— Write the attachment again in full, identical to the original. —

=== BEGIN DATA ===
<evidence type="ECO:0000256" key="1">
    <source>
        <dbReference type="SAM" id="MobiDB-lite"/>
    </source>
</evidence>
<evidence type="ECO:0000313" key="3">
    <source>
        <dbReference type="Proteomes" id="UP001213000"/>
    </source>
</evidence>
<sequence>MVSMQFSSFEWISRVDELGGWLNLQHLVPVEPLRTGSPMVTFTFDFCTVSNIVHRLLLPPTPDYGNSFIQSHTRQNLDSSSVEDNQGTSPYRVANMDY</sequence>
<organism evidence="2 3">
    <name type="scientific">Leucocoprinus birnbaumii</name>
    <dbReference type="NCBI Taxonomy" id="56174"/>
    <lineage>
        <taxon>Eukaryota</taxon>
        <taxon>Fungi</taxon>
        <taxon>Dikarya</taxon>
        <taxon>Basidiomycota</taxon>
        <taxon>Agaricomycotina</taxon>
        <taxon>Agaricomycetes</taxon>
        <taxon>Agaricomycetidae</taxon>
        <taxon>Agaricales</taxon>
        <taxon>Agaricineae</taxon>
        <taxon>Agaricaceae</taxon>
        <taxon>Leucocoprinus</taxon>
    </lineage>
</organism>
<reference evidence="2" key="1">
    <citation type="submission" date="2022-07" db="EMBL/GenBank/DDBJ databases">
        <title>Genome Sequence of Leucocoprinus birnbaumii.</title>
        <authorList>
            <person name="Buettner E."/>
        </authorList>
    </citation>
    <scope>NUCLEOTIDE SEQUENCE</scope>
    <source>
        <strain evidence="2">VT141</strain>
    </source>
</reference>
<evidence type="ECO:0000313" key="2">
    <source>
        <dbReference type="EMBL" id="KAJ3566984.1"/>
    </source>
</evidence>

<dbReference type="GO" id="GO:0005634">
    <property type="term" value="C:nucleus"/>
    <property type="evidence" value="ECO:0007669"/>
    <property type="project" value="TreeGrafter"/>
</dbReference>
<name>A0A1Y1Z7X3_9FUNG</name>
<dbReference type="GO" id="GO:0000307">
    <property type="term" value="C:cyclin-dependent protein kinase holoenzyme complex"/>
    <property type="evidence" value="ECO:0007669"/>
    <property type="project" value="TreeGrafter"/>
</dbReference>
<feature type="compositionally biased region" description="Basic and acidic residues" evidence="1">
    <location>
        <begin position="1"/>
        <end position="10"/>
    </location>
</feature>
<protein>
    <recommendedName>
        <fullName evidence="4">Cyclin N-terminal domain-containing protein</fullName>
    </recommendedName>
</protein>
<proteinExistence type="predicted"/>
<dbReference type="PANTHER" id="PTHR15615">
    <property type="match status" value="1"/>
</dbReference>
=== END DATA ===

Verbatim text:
<evidence type="ECO:0000256" key="1">
    <source>
        <dbReference type="SAM" id="MobiDB-lite"/>
    </source>
</evidence>
<evidence type="ECO:0000313" key="3">
    <source>
        <dbReference type="Proteomes" id="UP001213000"/>
    </source>
</evidence>
<sequence>MVSMQFSSFEWISRVDELGGWLNLQHLVPVEPLRTGSPMVTFTFDFCTVSNIVHRLLLPPTPDYGNSFIQSHTRQNLDSSSVEDNQGTSPYRVANMDY</sequence>
<organism evidence="2 3">
    <name type="scientific">Leucocoprinus birnbaumii</name>
    <dbReference type="NCBI Taxonomy" id="56174"/>
    <lineage>
        <taxon>Eukaryota</taxon>
        <taxon>Fungi</taxon>
        <taxon>Dikarya</taxon>
        <taxon>Basidiomycota</taxon>
        <taxon>Agaricomycotina</taxon>
        <taxon>Agaricomycetes</taxon>
        <taxon>Agaricomycetidae</taxon>
        <taxon>Agaricales</taxon>
        <taxon>Agaricineae</taxon>
        <taxon>Agaricaceae</taxon>
        <taxon>Leucocoprinus</taxon>
    </lineage>
</organism>
<reference evidence="2" key="1">
    <citation type="submission" date="2022-07" db="EMBL/GenBank/DDBJ databases">
        <title>Genome Sequence of Leucocoprinus birnbaumii.</title>
        <authorList>
            <person name="Buettner E."/>
        </authorList>
    </citation>
    <scope>NUCLEOTIDE SEQUENCE</scope>
    <source>
        <strain evidence="2">VT141</strain>
    </source>
</reference>
<evidence type="ECO:0000313" key="2">
    <source>
        <dbReference type="EMBL" id="KAJ3566984.1"/>
    </source>
</evidence>

<dbReference type="GO" id="GO:0005634">
    <property type="term" value="C:nucleus"/>
    <property type="evidence" value="ECO:0007669"/>
    <property type="project" value="TreeGrafter"/>
</dbReference>
<name>A0A1Y1Z7X3_9FUNG</name>
<dbReference type="GO" id="GO:0000307">
    <property type="term" value="C:cyclin-dependent protein kinase holoenzyme complex"/>
    <property type="evidence" value="ECO:0007669"/>
    <property type="project" value="TreeGrafter"/>
</dbReference>
<feature type="compositionally biased region" description="Basic and acidic residues" evidence="1">
    <location>
        <begin position="1"/>
        <end position="10"/>
    </location>
</feature>
<protein>
    <recommendedName>
        <fullName evidence="4">Cyclin N-terminal domain-containing protein</fullName>
    </recommendedName>
</protein>
<proteinExistence type="predicted"/>
<dbReference type="PANTHER" id="PTHR15615">
    <property type="match status" value="1"/>
</dbReference>